Captive students

If we believe, as I do, that one of the more important purposes of criminal justice is to protect the public and, by that token, the rehabilitation of offenders, then across much of the world we are going about it in a pretty odd way. Too many people are sent to prison and, when they get there, they enter academies of crime that will in many cases ensure that this visit will not be their last one. Nor will this be solely a problem for the prisoners, because during their various (usually all too brief) interludes outside they will tend to be able to pack in an extraordinary amount of crime.

One of the few ways of doing something about this is to offer prisoners an education. I have previously in this blog referred to my own somewhat modest efforts to do something about this. But now I read that, in Indiana in the United States, the Governor is cutting funding for prison education and is, moreover, moving to ensure that whatever provision is made is strictly vocational.

Given that research in Indiana has shown that prison education reduces recidivism by 29 per cent, it might be thought that it is a more than sensible investment. In reality of course most people don’t want to see prison as being about rehabilitation, but about punishment. However, treating prisoners with dignity and offering them a future is in everyone’s interests. As public budgets are under stress all over the world it is to be hoped that this particular lesson is not forgotten.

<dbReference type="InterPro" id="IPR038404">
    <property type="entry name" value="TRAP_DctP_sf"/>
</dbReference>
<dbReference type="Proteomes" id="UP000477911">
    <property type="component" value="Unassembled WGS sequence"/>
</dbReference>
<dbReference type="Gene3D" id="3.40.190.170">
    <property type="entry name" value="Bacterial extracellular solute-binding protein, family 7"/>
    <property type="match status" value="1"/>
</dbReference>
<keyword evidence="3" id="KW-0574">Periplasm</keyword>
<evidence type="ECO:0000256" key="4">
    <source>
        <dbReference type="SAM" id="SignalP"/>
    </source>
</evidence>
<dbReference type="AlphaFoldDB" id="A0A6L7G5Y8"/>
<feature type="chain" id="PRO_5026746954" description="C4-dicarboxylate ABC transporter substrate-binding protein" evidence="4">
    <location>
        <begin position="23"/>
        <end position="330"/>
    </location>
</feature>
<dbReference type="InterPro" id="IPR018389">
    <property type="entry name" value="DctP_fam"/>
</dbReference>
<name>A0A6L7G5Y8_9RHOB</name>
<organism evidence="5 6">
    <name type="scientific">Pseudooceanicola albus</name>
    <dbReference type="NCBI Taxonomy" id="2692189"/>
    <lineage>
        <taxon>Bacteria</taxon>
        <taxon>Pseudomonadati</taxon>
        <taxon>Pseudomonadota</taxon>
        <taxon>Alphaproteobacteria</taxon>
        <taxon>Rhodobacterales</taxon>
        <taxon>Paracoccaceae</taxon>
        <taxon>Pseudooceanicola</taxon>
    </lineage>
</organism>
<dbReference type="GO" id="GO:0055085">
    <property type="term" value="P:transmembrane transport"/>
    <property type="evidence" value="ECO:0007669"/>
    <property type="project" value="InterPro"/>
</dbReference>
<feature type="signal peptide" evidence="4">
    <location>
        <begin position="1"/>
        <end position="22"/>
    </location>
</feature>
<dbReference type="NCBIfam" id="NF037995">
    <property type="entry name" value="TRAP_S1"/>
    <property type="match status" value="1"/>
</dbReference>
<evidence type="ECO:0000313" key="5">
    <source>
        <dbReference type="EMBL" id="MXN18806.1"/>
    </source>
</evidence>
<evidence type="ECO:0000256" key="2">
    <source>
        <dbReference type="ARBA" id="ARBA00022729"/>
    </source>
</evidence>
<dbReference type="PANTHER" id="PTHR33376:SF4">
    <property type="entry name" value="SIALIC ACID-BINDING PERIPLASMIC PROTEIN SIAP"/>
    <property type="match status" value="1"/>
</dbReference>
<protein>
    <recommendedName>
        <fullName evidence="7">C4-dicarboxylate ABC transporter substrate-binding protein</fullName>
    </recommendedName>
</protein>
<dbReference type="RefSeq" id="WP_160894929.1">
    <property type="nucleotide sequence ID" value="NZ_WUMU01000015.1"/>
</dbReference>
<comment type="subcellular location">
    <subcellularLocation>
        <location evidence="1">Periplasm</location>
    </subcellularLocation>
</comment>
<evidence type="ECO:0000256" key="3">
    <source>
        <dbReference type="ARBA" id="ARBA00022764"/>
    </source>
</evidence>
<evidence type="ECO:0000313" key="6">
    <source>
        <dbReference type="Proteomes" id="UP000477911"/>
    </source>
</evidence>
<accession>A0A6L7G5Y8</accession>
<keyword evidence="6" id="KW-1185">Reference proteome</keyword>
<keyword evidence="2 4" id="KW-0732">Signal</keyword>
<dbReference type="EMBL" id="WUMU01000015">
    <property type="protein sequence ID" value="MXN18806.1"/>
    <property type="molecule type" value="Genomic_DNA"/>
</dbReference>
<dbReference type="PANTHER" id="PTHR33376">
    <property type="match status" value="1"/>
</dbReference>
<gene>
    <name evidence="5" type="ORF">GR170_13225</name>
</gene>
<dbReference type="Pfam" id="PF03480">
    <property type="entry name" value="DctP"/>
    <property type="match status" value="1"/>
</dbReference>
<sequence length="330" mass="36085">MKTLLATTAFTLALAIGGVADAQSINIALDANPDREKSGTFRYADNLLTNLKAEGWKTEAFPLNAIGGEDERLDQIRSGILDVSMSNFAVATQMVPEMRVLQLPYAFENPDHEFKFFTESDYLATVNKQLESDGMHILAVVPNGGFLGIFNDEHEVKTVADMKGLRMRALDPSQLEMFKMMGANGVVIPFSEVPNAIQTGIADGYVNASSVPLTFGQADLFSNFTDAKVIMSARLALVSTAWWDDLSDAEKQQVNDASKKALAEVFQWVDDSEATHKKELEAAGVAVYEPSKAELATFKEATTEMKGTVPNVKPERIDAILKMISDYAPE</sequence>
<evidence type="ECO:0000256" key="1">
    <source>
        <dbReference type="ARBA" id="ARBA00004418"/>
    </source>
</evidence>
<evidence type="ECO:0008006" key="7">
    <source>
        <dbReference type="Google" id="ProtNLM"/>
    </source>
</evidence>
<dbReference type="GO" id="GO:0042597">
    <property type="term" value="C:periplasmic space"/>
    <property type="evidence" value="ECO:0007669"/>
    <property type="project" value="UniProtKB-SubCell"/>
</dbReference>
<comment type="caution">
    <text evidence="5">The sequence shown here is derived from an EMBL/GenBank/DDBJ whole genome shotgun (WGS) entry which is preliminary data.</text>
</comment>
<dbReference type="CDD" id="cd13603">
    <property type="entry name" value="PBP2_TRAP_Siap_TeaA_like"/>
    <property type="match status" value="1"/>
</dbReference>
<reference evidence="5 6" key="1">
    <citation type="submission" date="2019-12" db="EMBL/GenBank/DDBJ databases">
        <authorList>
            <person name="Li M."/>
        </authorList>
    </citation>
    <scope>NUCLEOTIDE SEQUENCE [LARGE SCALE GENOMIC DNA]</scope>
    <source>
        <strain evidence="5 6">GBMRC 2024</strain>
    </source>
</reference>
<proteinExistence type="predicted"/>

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5 Comments on “Captive students”

  1. irishminx Says:

    Doubt it!
    Óiche mhaith.

  2. Al Says:

    I remember developing a philosophy programme for prisons nearly 10 years ago. It was based on the idea of philosophy as an exercise, a field well articulated by Pierre Hadot, Foucault and others.

    Anyways, programme put together after a considerable amount of work I start to ring up the people in charge at the prisons. I was quite surprised at the responce, which seemed to range from extreme disinterest to something like ‘why are you trying to take a job from someone’?

    The average responce was call back next year…
    But I didnt!
    Did I learn my lesson, was I reformed?

    • Perry Share Says:

      In my experience in education, it generally works better if you: a) get job first b) then develop course of instruction. Rarely works the other way around unless you are AC Grayling or similar.

      • Al Says:

        This would be my general experience too.
        But was there a job there to begin with?
        Further, if one expects any innovation in correctional education where will it come from?
        There has to be opening for leftfield options…..

  3. sean Says:

    Where did you get the evidence for your assertion

    “In reality of course most people don’t want to see prison as being about rehabilitation, but about punishment”?

    Good blog though.

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